Kindness During Divorce

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Have you heard of Blue Monday? It’s not only my fifth favorite New Order song, it’s also the most depressing day of the year! Some scientists, mathematicians and diplomats decided the third Monday of January is indeed the saddest, bleakest, most miserable day of the year. I assume it was some scientists, mathematicians and diplomats. Who else would be in charge of designating the saddest day of the year? Not a defunct travel channel, right? Oh, a defunct travel channel designated the date.

Well lucky for us, it lands right smack in the middle of the busiest month for divorces. Divorces are no picnic, believe you me, but the added stress of a divorce on top of an escalating vitamin D deficiency and a growing January specific nihilistic worldview is just about enough to unsubscribe from the outside world and decide you’re living the rest of your life in a self imposed Room situation. But I’m here to tell you, don’t. Don’t hole up, or give up. Instead, take today to reflect on Dr. Martin Luther King Jr.’s statement, “Life’s most persistent and urgent question is, ‘What are you doing for others?’ Reflect on that and change your attitude, because weirdly, you are totally in control of that. Let me explain.

A long time ago, I was feeling anxious/borderline terrified over something and a strange, normally silent part of my brain chimed in and said, “Hey, decide you’re not scared.” And, suddenly, I wasn’t. Then it happened again. I was in a crabby mood and that oft mute area of my noggin said, “Choose to be in a better mood.” And I did. I recounted this to a friend explaining I was tricking and manipulating my brain and that bending spoons with just my mind was clearly not far off. And he said, you’re exercising autonomy over yourself, you’re not Kreskin. He was right. Rude but right.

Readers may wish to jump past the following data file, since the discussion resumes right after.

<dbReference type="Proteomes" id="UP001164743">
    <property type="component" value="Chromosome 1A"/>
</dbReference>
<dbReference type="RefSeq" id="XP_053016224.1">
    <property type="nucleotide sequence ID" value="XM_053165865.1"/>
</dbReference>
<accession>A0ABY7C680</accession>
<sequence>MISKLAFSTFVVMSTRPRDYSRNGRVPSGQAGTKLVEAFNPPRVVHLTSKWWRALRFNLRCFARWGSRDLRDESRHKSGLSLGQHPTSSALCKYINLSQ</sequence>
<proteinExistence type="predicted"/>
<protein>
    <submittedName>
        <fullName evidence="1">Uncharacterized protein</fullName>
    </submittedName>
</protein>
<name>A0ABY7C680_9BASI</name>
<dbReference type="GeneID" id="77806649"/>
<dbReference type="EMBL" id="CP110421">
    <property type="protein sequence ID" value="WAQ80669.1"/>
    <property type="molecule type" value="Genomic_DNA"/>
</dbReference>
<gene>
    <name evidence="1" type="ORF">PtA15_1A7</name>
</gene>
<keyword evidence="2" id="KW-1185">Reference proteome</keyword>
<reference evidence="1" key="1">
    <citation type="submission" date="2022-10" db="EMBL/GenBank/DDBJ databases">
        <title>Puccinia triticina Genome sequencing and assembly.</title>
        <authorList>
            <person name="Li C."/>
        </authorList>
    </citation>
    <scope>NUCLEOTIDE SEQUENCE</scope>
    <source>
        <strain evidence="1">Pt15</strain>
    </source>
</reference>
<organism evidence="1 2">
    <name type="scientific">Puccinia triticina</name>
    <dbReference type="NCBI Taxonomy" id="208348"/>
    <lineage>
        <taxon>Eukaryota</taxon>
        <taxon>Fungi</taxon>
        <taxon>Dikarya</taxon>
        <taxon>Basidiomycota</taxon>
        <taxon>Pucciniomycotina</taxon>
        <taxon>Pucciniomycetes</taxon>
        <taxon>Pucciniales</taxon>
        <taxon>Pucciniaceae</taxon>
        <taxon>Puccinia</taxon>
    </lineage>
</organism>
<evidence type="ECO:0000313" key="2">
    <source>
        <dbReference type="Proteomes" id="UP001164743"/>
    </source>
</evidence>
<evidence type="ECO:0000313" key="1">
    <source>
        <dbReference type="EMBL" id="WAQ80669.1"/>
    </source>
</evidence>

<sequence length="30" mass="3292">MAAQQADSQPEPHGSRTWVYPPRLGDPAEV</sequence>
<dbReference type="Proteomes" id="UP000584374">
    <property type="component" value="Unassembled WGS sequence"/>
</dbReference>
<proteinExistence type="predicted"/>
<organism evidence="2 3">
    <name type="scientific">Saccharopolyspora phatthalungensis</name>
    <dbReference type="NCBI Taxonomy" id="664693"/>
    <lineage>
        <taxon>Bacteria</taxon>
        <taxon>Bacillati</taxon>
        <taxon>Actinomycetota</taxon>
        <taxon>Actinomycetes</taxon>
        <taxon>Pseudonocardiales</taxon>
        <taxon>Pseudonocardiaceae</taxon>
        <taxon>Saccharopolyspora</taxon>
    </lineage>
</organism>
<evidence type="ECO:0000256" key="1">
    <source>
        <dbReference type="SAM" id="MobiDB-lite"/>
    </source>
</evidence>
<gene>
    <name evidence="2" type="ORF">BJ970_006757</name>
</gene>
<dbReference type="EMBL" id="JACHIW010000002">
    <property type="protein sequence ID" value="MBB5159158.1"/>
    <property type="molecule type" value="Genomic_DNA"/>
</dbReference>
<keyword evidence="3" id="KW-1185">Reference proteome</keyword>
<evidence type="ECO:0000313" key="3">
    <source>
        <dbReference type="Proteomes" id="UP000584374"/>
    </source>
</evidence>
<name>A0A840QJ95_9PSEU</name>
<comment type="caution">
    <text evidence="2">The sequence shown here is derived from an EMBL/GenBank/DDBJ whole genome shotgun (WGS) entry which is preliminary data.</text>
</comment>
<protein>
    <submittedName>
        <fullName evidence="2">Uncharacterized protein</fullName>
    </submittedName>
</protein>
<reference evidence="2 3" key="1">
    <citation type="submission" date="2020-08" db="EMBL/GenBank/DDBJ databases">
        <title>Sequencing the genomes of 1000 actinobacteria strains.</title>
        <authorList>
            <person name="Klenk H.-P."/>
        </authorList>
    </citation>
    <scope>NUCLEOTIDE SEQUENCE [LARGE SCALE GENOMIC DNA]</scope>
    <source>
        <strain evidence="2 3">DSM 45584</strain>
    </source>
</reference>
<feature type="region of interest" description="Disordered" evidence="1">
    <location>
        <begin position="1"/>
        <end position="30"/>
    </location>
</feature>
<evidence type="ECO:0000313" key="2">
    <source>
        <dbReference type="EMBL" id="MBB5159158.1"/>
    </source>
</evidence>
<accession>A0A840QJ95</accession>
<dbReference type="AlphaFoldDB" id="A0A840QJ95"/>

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We can choose to be in charge of ourselves and our temperaments. I’m obviously not talking about clinical depression, which is real and serious, and I am not minimizing that struggle at all. I’m instead talking about the everyday non-medical stuff that gets in the way of living better. The core ingredient needed to stop the bad mood spiral to beat yourself up town is kindness. Kindness towards yourself, and kindness towards others.

The magical thing about kindness is that it compounds. If someone holds the door for you on the way out of your local coffee shop, odds are you’ll hold the elevator door for someone else later in the day. Kindness is contagious and in a world that is basically on fire and crumbling every minute of the day, we could all use some more good in our lives. If there can be acts of kindness during war, you can certainly implement it in your divorce and in your daily life.

Be kind to your ex.

I’m not suggesting you treat your former spouse like royalty or anything, but I am recommending being less of a jerk. Small things like a simple compliment can be so unexpected and flattering that the whole day can change. Next time you’re doing the kid shuffle, mention to your ex how little Sally was saying she always has such a great time with your ex, or that she was really looking forward to their time together. Small things can add up to a larger change in attitude. Offer to run an errand or wash their car or help out with something minor around the house. You’ll be surprised how disarming something small can be.